Millennials: “You Need Life Insurance for You”


According to LIMRA, U.S. ownership rates for individual life insurance have declined from 72% in 1960 to about 44% today. This rate, the most important long-term measure of life insurance industry success, will continue to decline unless companies figure out a better way to reach one important audience, the notorious Generation Y (“Millennials”).

Millennials are now in the prime household-forming, family-starting years – mid-20s to mid-30s. Surveys show that they have low interest in individual life insurance for a variety of reasons – heavy student loan debt, job insecurity, free-spending ways, mistrust of financial salespeople, etc. To avoid losing a whole generation, life insurance companies are devising new messages designed to lure Gen Y.

For example: “Your parents have taken out heavy student loan debt to fund your education. Since it is in their names, they will remain indebted if you die, all because they love you. Buy life insurance and name your parents beneficiaries.” (Note: This is being called the “guilt sale.”)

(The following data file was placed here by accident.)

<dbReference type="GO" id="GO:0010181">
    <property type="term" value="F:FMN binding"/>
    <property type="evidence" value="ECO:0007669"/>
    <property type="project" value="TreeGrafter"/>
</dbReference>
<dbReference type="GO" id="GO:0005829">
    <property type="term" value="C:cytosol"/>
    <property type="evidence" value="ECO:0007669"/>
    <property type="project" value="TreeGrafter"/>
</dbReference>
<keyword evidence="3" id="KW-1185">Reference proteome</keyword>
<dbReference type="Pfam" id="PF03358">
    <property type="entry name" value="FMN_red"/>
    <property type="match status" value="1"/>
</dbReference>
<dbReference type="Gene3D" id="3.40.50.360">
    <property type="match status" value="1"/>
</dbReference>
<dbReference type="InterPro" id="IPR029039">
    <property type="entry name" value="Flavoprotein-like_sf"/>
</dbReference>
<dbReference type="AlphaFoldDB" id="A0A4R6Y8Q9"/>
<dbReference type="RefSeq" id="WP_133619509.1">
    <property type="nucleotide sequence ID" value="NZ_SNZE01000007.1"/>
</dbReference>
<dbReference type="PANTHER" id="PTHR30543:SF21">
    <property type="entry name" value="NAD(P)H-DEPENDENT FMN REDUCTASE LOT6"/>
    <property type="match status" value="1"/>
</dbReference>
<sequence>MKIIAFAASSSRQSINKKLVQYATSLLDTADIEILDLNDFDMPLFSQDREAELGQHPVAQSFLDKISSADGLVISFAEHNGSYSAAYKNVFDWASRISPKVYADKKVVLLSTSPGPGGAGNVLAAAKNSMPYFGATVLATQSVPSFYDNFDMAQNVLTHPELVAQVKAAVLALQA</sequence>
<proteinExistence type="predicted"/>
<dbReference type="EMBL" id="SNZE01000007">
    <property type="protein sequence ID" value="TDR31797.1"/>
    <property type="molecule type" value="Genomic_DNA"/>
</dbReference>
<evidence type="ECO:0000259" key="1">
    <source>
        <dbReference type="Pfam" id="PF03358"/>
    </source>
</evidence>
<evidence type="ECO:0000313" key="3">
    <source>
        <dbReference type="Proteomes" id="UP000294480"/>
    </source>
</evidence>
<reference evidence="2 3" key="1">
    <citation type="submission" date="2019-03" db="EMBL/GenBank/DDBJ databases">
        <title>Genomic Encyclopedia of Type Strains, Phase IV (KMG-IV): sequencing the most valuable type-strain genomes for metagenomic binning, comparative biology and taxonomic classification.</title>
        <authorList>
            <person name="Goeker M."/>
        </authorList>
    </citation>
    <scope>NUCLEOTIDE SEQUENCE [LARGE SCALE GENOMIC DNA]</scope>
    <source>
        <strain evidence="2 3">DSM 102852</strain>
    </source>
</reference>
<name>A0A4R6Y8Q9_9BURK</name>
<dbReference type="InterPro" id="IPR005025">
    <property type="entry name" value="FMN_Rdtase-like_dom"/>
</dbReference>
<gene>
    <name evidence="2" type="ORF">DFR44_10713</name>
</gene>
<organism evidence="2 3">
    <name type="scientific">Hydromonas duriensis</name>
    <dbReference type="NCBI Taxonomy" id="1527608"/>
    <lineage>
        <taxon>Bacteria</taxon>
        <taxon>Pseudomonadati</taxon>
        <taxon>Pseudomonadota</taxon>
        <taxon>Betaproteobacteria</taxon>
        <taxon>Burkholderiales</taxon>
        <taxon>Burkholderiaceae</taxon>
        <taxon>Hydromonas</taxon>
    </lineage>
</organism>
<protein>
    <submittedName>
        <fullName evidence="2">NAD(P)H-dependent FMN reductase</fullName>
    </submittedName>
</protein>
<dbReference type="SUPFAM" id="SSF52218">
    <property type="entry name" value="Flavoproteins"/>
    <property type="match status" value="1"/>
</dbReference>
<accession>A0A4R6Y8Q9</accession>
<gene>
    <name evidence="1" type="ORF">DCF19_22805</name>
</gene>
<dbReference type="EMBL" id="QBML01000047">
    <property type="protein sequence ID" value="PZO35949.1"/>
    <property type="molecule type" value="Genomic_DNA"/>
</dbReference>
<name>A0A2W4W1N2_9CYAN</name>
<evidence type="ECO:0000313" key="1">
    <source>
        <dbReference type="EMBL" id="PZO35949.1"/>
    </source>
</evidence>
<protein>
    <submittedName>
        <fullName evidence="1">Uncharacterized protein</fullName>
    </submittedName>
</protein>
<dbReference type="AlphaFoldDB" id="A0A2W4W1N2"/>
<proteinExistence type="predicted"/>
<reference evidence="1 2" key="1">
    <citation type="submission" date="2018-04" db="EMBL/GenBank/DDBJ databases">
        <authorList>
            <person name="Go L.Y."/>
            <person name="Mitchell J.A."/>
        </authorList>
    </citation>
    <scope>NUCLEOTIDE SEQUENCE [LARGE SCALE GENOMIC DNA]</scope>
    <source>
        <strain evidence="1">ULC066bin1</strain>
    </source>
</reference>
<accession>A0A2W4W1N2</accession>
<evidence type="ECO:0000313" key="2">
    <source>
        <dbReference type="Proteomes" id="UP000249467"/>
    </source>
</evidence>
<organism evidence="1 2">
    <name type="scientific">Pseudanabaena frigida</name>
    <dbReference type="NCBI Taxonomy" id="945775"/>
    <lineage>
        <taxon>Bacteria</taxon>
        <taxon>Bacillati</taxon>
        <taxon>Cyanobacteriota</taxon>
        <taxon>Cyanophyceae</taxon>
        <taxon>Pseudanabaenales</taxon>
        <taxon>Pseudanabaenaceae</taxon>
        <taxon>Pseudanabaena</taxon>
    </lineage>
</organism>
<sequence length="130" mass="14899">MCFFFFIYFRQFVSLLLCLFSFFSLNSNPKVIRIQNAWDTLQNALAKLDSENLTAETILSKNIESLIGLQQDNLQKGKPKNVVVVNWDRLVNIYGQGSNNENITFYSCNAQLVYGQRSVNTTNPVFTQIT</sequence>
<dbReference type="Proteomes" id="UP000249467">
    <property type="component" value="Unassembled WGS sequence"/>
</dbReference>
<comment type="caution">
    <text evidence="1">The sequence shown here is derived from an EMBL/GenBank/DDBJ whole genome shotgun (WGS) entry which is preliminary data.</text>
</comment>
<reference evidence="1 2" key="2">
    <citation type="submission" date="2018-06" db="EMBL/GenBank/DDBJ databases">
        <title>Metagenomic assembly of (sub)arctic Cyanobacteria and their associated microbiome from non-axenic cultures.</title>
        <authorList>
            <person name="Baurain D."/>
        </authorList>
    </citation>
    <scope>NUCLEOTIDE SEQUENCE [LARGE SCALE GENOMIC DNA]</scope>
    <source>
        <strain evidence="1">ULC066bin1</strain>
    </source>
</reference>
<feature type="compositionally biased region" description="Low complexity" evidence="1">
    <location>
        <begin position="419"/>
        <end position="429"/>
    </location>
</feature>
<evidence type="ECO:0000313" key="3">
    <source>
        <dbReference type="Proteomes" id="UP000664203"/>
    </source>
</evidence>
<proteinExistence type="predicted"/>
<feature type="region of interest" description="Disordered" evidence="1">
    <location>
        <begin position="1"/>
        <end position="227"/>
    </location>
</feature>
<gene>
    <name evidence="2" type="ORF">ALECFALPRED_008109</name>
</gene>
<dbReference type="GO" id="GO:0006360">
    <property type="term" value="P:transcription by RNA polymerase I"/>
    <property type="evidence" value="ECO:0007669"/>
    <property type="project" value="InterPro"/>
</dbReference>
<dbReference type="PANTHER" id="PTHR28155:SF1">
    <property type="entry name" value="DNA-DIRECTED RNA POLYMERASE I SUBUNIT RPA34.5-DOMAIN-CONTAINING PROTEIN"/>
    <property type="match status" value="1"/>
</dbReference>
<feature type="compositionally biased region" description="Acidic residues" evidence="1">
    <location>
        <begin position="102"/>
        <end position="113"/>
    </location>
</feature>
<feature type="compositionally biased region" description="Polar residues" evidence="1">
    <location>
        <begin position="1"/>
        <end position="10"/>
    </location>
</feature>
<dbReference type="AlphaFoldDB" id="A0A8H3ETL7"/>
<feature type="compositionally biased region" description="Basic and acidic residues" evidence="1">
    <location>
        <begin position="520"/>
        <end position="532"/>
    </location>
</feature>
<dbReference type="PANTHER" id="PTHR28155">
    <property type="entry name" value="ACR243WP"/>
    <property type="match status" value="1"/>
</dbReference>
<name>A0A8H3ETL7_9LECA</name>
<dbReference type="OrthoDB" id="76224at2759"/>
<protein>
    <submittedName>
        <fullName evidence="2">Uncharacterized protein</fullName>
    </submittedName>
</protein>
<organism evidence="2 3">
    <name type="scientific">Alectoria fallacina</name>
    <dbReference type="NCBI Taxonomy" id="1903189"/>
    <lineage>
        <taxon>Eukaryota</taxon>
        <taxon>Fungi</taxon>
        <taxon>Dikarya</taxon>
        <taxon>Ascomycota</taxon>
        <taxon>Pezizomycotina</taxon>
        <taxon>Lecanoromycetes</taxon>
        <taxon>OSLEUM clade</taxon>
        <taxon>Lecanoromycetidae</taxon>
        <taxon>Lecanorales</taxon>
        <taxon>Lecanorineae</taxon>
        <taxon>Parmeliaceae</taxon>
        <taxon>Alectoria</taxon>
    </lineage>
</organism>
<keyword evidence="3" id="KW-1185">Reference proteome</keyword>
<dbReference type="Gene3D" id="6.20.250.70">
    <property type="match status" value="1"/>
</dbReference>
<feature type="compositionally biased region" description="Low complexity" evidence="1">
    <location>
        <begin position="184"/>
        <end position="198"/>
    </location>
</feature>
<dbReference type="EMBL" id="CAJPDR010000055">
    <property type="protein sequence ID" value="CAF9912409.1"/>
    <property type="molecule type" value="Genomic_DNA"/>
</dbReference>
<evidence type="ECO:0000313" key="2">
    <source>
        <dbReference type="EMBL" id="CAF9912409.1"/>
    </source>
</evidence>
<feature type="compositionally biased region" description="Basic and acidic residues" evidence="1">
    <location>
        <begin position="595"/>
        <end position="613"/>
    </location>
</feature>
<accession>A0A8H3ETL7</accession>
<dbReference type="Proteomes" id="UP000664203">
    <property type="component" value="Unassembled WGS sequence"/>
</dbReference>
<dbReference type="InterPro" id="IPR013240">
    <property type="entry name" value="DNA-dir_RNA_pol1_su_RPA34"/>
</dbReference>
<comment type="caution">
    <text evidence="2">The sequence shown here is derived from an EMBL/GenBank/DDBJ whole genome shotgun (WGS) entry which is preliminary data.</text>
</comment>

Or: “Your 401(k) is invested in the stock market. Whole life insurance isn’t really life insurance. It’s a guaranteed plan for diversifying and de-risking your portfolio.”

Or: “If you are unsecure about your job and retirement plan at work, or the future of your Social Security benefits, cash value life insurance is a great way to start a low-risk personal retirement plan.”

All of this is beating around the bush – and it won’t solve the life insurance industry’s Gen Y problem.

Millennials needs to be told, simply: “You are now a responsible adult. Most responsible adults take care of financial priorities. You need life insurance for you, now.”

Level-term insurance, with guaranteed convertibility to permanent, is a good fit for many Millennials, and it’s never been more affordable than today. It’s a simple, budget-able, inflation-proof product that drives home to Millennials the need for an adequate amount of death benefit protection, acquired while they are young and healthy. Level-term life insurance can supplement the limited coverage of group life plans at work, and then go with young people as they change jobs in an uncertain labor market. It won’t build cash value, but it will build lifetime personal-responsibility habits.

It’s easy for Millennials to tune out sales messages that don’t hit them where they live. It’s easy for life insurance companies and agents to focus on their older, affluent customer base and ignore the next generation. But one person’s ignorance can be another’s opportunity.

There is great opportunity to offer Millennials simple, straight information about life insurance – through sales people, social media and targeted marketing campaigns.